Mark d’Ball basketball clinic produces professional players

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Mark d'Ball basketball clinic for children in Otukpo, Benue
Mark d’Ball Basketball Clinic for Children in Otukpo, Benue State

No fewer than 20 players in the Nigerian Basketball league were nurtured from Mark d’Ball Children’s Basketball Clinic, instructor of the programme, Adeka Daudu, has said.

The News Agency of Nigeria (NAN) reports that the Children’s Basketball Clinic which will run until Dec. 30 is part of activities lined up for Mark d’Ball every year, aimed at introducing the kids to the rudiments of the game.

Daudu who has been part of the programme for about seven years told NAN on Thursday at the ongoing event that more players would be discovered as the clinic progresses.

He said the 2017 edition had turned out to be the most attended in the history of the Mark d’Ball Basketball Clinic, with over 800 kids in attendance.

“We are close to having 1000 kids here and I know that before the end of the event it will get to that.

“My joy in this clinic is that it has produced big players in the Nigerian league and you know that getting 1000 kids within our constituency here in Benue is an awesome thing.

“I must tell you that some of the players we started with in the clinic are now big players; I have a players Friday; he was with us at Mark Mentos but he has moved to Hoopers basketball club in Port Harcourt.

“We have them both male and female who were trained here. I have a player by name Veronica who was nurtured in this programme that has just been called to the national under-16 camp.

“We are happy that they have used this programme to get to the level they are now,” Daudu said.

According to him, Nigeria will have more big names in basketball in the next five years when some of the talented players in the University will graduate.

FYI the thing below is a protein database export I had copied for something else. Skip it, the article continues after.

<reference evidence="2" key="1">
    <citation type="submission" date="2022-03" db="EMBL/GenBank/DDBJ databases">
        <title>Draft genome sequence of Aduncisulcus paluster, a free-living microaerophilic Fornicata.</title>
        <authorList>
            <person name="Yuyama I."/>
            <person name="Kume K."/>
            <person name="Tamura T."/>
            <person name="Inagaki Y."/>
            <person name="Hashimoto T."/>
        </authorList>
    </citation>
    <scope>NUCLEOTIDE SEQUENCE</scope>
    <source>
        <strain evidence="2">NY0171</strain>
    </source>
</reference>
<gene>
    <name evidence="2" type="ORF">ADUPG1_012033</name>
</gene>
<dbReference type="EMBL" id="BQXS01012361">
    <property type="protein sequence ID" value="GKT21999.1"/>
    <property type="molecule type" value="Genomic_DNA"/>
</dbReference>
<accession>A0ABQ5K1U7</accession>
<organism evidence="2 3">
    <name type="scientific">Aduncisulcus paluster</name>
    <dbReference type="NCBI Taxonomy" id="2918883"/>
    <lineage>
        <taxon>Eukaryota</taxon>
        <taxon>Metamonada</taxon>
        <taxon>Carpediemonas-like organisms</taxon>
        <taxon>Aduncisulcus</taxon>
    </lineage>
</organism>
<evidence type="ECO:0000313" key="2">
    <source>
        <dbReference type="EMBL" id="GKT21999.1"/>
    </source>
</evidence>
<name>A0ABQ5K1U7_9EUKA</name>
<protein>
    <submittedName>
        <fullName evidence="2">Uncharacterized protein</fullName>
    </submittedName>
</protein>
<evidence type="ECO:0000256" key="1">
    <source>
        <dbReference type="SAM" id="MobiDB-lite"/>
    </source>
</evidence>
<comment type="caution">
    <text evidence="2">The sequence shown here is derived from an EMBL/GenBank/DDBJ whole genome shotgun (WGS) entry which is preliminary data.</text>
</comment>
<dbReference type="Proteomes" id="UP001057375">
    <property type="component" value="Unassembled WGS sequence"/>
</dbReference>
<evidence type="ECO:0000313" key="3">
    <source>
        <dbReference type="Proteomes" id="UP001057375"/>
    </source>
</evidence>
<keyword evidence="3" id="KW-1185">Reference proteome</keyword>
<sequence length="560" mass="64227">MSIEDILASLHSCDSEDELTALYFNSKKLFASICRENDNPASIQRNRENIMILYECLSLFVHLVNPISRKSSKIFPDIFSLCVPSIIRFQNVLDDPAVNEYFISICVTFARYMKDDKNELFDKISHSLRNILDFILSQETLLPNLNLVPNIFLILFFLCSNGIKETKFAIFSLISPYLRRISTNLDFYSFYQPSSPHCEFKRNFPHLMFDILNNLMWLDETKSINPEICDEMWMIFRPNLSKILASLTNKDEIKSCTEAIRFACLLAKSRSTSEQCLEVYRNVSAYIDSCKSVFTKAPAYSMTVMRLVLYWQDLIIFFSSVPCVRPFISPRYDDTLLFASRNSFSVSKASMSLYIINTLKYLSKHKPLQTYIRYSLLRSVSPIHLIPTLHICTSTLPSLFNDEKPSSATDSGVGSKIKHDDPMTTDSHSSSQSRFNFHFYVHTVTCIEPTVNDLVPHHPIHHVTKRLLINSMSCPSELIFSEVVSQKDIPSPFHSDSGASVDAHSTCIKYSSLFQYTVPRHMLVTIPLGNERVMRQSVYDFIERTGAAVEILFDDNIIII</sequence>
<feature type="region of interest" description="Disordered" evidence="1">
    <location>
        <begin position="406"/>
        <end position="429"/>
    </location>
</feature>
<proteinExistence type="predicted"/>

“Some are in the University because we combine basketball with Education; so, it is our pride and I am happy most of the kids we trained here are now playing for clubs sides.

“That is what this programme is all about—developing the young ones especially those that do not have the privilege of being trained in the hinterland,” he said.

A participant at the clinic, 13-year-old Asimi Taoawed, said he love to play basketball because of his desire to be rich and to inspire others in the game the way Ejike Ugboajah had done through his Basketball Foundation.

Taoawed who is a student of United Secondary School Ohimini, Otukpo in Benue State, said his two years experience in Mark d’Ball had exposed him to few players whom he now see as role models.

“I chose to play basketball because I want to make money out it. I admire the players in National Basketball Association in U.S., especially Stephen Curry

“Basketball is not only about catching fun, it is about playing to be rich; I have a strategy to ensure I make that money in this game,” Taoawed said.

Mercy Ogar, a female participant and a student of Federal University Agriculture of Markurdi said her understanding of the game changed overnight in spite being a first timer.

“I am tired of doing the same thing all the time with my colleagues in school and I believe Mark d’Ball is the right place to develop myself.

“I want to attach myself to a professional team; I know that once I step higher I will get experience and more knowledge.

“I actually want to combine basketball with other things, though I want to stand out in all I do,” Ogar said.


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